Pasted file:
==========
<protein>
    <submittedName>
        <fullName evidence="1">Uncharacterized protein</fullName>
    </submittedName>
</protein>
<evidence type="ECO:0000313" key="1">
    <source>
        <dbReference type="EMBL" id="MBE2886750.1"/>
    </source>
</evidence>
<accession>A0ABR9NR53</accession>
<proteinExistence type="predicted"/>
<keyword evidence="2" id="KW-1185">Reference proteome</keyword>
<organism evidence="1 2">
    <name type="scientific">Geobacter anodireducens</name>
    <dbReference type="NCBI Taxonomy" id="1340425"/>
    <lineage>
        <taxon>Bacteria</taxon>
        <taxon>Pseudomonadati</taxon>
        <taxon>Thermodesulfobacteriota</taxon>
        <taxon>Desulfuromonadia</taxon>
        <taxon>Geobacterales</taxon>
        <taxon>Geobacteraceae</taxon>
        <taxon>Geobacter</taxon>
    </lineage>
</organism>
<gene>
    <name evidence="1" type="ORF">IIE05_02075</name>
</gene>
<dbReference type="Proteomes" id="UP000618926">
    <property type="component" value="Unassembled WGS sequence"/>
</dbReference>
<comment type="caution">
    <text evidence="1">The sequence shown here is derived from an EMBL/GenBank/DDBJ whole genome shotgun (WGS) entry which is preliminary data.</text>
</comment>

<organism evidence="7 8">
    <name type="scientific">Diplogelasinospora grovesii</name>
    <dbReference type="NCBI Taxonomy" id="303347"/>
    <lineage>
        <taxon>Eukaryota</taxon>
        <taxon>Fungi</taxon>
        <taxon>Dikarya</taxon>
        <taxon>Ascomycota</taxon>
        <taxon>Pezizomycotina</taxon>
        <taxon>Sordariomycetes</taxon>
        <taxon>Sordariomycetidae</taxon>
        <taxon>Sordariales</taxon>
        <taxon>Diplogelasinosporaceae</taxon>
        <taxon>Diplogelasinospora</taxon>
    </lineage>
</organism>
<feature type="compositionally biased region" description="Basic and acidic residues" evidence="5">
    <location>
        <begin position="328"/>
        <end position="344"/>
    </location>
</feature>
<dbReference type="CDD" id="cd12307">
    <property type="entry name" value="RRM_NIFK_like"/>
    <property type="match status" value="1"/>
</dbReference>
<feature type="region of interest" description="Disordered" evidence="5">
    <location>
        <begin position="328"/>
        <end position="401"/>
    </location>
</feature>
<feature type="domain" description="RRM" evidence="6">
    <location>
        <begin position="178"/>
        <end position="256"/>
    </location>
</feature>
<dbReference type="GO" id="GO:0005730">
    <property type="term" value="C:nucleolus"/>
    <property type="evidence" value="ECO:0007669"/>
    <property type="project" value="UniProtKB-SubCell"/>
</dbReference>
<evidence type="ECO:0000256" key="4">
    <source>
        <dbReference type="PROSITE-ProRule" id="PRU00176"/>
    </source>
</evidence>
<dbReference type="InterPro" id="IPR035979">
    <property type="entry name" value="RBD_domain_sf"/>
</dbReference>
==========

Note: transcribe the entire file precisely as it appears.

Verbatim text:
<protein>
    <submittedName>
        <fullName evidence="1">Uncharacterized protein</fullName>
    </submittedName>
</protein>
<evidence type="ECO:0000313" key="1">
    <source>
        <dbReference type="EMBL" id="MBE2886750.1"/>
    </source>
</evidence>
<accession>A0ABR9NR53</accession>
<proteinExistence type="predicted"/>
<keyword evidence="2" id="KW-1185">Reference proteome</keyword>
<organism evidence="1 2">
    <name type="scientific">Geobacter anodireducens</name>
    <dbReference type="NCBI Taxonomy" id="1340425"/>
    <lineage>
        <taxon>Bacteria</taxon>
        <taxon>Pseudomonadati</taxon>
        <taxon>Thermodesulfobacteriota</taxon>
        <taxon>Desulfuromonadia</taxon>
        <taxon>Geobacterales</taxon>
        <taxon>Geobacteraceae</taxon>
        <taxon>Geobacter</taxon>
    </lineage>
</organism>
<gene>
    <name evidence="1" type="ORF">IIE05_02075</name>
</gene>
<dbReference type="Proteomes" id="UP000618926">
    <property type="component" value="Unassembled WGS sequence"/>
</dbReference>
<comment type="caution">
    <text evidence="1">The sequence shown here is derived from an EMBL/GenBank/DDBJ whole genome shotgun (WGS) entry which is preliminary data.</text>
</comment>

<organism evidence="7 8">
    <name type="scientific">Diplogelasinospora grovesii</name>
    <dbReference type="NCBI Taxonomy" id="303347"/>
    <lineage>
        <taxon>Eukaryota</taxon>
        <taxon>Fungi</taxon>
        <taxon>Dikarya</taxon>
        <taxon>Ascomycota</taxon>
        <taxon>Pezizomycotina</taxon>
        <taxon>Sordariomycetes</taxon>
        <taxon>Sordariomycetidae</taxon>
        <taxon>Sordariales</taxon>
        <taxon>Diplogelasinosporaceae</taxon>
        <taxon>Diplogelasinospora</taxon>
    </lineage>
</organism>
<feature type="compositionally biased region" description="Basic and acidic residues" evidence="5">
    <location>
        <begin position="328"/>
        <end position="344"/>
    </location>
</feature>
<dbReference type="CDD" id="cd12307">
    <property type="entry name" value="RRM_NIFK_like"/>
    <property type="match status" value="1"/>
</dbReference>
<feature type="region of interest" description="Disordered" evidence="5">
    <location>
        <begin position="328"/>
        <end position="401"/>
    </location>
</feature>
<feature type="domain" description="RRM" evidence="6">
    <location>
        <begin position="178"/>
        <end position="256"/>
    </location>
</feature>
<dbReference type="GO" id="GO:0005730">
    <property type="term" value="C:nucleolus"/>
    <property type="evidence" value="ECO:0007669"/>
    <property type="project" value="UniProtKB-SubCell"/>
</dbReference>
<evidence type="ECO:0000256" key="4">
    <source>
        <dbReference type="PROSITE-ProRule" id="PRU00176"/>
    </source>
</evidence>
<dbReference type="InterPro" id="IPR035979">
    <property type="entry name" value="RBD_domain_sf"/>
</dbReference>